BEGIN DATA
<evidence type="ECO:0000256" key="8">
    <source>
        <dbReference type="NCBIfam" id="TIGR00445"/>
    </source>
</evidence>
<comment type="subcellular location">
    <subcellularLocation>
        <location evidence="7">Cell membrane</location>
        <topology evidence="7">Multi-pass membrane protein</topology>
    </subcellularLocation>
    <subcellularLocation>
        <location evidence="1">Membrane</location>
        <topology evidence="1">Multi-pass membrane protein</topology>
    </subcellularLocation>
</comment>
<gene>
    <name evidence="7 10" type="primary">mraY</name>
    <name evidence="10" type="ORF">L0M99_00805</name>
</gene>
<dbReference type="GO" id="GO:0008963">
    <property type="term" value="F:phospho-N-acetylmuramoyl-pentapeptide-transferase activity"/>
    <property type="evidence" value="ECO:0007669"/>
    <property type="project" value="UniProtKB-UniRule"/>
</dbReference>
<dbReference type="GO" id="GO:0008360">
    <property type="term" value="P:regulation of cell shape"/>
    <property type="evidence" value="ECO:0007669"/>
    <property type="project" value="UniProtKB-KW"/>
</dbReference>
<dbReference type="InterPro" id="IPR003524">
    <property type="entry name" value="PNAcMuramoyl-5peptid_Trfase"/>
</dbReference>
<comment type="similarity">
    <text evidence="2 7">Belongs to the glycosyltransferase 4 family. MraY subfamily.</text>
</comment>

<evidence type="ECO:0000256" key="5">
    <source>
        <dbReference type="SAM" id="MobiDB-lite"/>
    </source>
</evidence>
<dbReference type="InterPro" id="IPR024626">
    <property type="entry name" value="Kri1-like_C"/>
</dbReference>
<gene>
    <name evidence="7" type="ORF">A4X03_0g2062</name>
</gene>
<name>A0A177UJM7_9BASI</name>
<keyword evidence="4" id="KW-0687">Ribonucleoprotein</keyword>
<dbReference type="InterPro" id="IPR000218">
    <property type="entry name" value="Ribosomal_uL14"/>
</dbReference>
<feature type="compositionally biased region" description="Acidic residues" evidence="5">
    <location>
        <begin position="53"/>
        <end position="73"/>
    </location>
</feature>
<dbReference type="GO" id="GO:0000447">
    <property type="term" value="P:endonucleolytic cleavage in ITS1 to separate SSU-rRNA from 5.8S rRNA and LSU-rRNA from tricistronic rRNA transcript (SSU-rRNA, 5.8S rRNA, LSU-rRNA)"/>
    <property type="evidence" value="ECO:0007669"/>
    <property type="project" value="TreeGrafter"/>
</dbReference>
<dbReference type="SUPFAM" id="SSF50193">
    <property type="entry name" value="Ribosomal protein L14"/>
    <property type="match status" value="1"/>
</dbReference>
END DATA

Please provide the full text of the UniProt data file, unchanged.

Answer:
<evidence type="ECO:0000256" key="8">
    <source>
        <dbReference type="NCBIfam" id="TIGR00445"/>
    </source>
</evidence>
<comment type="subcellular location">
    <subcellularLocation>
        <location evidence="7">Cell membrane</location>
        <topology evidence="7">Multi-pass membrane protein</topology>
    </subcellularLocation>
    <subcellularLocation>
        <location evidence="1">Membrane</location>
        <topology evidence="1">Multi-pass membrane protein</topology>
    </subcellularLocation>
</comment>
<gene>
    <name evidence="7 10" type="primary">mraY</name>
    <name evidence="10" type="ORF">L0M99_00805</name>
</gene>
<dbReference type="GO" id="GO:0008963">
    <property type="term" value="F:phospho-N-acetylmuramoyl-pentapeptide-transferase activity"/>
    <property type="evidence" value="ECO:0007669"/>
    <property type="project" value="UniProtKB-UniRule"/>
</dbReference>
<dbReference type="GO" id="GO:0008360">
    <property type="term" value="P:regulation of cell shape"/>
    <property type="evidence" value="ECO:0007669"/>
    <property type="project" value="UniProtKB-KW"/>
</dbReference>
<dbReference type="InterPro" id="IPR003524">
    <property type="entry name" value="PNAcMuramoyl-5peptid_Trfase"/>
</dbReference>
<comment type="similarity">
    <text evidence="2 7">Belongs to the glycosyltransferase 4 family. MraY subfamily.</text>
</comment>

<evidence type="ECO:0000256" key="5">
    <source>
        <dbReference type="SAM" id="MobiDB-lite"/>
    </source>
</evidence>
<dbReference type="InterPro" id="IPR024626">
    <property type="entry name" value="Kri1-like_C"/>
</dbReference>
<gene>
    <name evidence="7" type="ORF">A4X03_0g2062</name>
</gene>
<name>A0A177UJM7_9BASI</name>
<keyword evidence="4" id="KW-0687">Ribonucleoprotein</keyword>
<dbReference type="InterPro" id="IPR000218">
    <property type="entry name" value="Ribosomal_uL14"/>
</dbReference>
<feature type="compositionally biased region" description="Acidic residues" evidence="5">
    <location>
        <begin position="53"/>
        <end position="73"/>
    </location>
</feature>
<dbReference type="GO" id="GO:0000447">
    <property type="term" value="P:endonucleolytic cleavage in ITS1 to separate SSU-rRNA from 5.8S rRNA and LSU-rRNA from tricistronic rRNA transcript (SSU-rRNA, 5.8S rRNA, LSU-rRNA)"/>
    <property type="evidence" value="ECO:0007669"/>
    <property type="project" value="TreeGrafter"/>
</dbReference>
<dbReference type="SUPFAM" id="SSF50193">
    <property type="entry name" value="Ribosomal protein L14"/>
    <property type="match status" value="1"/>
</dbReference>